If the benefits of interconnectors to energy security and decarbonisation through the facilitation of renewable generation are to be realised, the HVDC supply chain must adapt or face ever-increasing costs and delay to programmes.

Tom Harris is a graduate EIA infrastructure consultant at Temple Group

Image credit: Shutterstock

Subscribe

Subscribe to IEMA's newsletters to receive timely articles, expert opinions, event announcements, and much more, directly in your inbox.


Transform articles

Swing voters show strong support for renewables

There is strong support for renewable energy as a source of economic growth among UK voters, particularly among those intending to switch their support for a political party.

16th May 2024

Read more

A project promoter’s perspective on the environmental challenges facing new subsea power cables

3rd April 2024

Read more

The UK’s major cities lag well behind their European counterparts in terms of public transport use. Linking development to transport routes might be the answer, argues Huw Morris

3rd April 2024

Read more

The UK government’s carbon capture, usage and storage (CCUS) strategy is based on optimistic techno-economic assumptions that are now outdated, Carbon Tracker has warned.

13th March 2024

Read more

The UK government’s latest Public Attitudes Tracker has found broad support for efforts to tackle climate change, although there are significant concerns that bills will rise.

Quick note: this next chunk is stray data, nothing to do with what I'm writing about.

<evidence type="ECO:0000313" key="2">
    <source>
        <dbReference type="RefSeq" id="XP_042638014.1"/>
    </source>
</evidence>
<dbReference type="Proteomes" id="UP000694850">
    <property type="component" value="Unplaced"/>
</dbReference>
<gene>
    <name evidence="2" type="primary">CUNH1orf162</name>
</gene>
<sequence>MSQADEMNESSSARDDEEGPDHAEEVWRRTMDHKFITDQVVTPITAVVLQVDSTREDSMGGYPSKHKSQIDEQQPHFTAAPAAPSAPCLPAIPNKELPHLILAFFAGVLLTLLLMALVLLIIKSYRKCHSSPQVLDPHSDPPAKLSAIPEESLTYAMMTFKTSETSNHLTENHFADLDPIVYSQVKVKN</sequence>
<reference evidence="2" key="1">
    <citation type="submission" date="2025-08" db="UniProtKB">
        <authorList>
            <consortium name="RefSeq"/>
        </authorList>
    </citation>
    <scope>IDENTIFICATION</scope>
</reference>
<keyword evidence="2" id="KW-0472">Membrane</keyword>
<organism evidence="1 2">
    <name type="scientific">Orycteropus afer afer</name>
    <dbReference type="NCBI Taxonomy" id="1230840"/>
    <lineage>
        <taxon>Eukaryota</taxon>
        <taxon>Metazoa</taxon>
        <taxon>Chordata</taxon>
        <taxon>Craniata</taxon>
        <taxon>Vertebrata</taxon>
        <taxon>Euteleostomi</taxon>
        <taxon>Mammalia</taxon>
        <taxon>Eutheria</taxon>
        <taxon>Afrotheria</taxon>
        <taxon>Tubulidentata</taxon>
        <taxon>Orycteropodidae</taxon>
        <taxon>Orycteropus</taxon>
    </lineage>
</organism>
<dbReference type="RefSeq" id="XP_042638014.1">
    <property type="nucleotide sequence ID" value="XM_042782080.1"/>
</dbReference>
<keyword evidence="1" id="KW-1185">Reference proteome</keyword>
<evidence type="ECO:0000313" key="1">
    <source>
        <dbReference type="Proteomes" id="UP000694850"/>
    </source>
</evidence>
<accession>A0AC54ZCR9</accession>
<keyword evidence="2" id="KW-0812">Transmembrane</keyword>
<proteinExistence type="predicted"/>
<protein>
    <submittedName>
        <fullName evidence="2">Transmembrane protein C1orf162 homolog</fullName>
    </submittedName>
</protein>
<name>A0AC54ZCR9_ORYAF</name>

13th March 2024

Read more

A consortium including IEMA and the Good Homes Alliance have drafted a letter to UK government ministers expressing disappointment with the proposed Future Homes Standard.

26th February 2024

Read more

Global corporations such as Amazon and Google purchased a record 46 gigawatts (GW) of solar and wind energy last year, according to BloombergNEF (BNEF).

13th February 2024

Read more

Three-quarters of UK adults are concerned about the impact that climate change will have on their bills, according to polling commissioned by Positive Money.

13th February 2024

Read more

Media enquires

Looking for an expert to speak at an event or comment on an item in the news?

Find an expert

IEMA Cookie Notice

Clicking the ‘Accept all’ button means you are accepting analytics and third-party cookies. Our website uses necessary cookies which are required in order to make our website work. In addition to these, we use analytics and third-party cookies to optimise site functionality and give you the best possible experience. To control which cookies are set, click ‘Settings’. To learn more about cookies, how we use them on our website and how to change your cookie settings please view our cookie policy.

Manage cookie settings

Our use of cookies

You can learn more detailed information in our cookie policy.

Some cookies are essential, but non-essential cookies help us to improve the experience on our site by providing insights into how the site is being used. To maintain privacy management, this relies on cookie identifiers. Resetting or deleting your browser cookies will reset these preferences.

Essential cookies

These are cookies that are required for the operation of our website. They include, for example, cookies that enable you to log into secure areas of our website.

Analytics cookies

These cookies allow us to recognise and count the number of visitors to our website and to see how visitors move around our website when they are using it. This helps us to improve the way our website works.

Advertising cookies

These cookies allow us to tailor advertising to you based on your interests. If you do not accept these cookies, you will still see adverts, but these will be more generic.

Save and close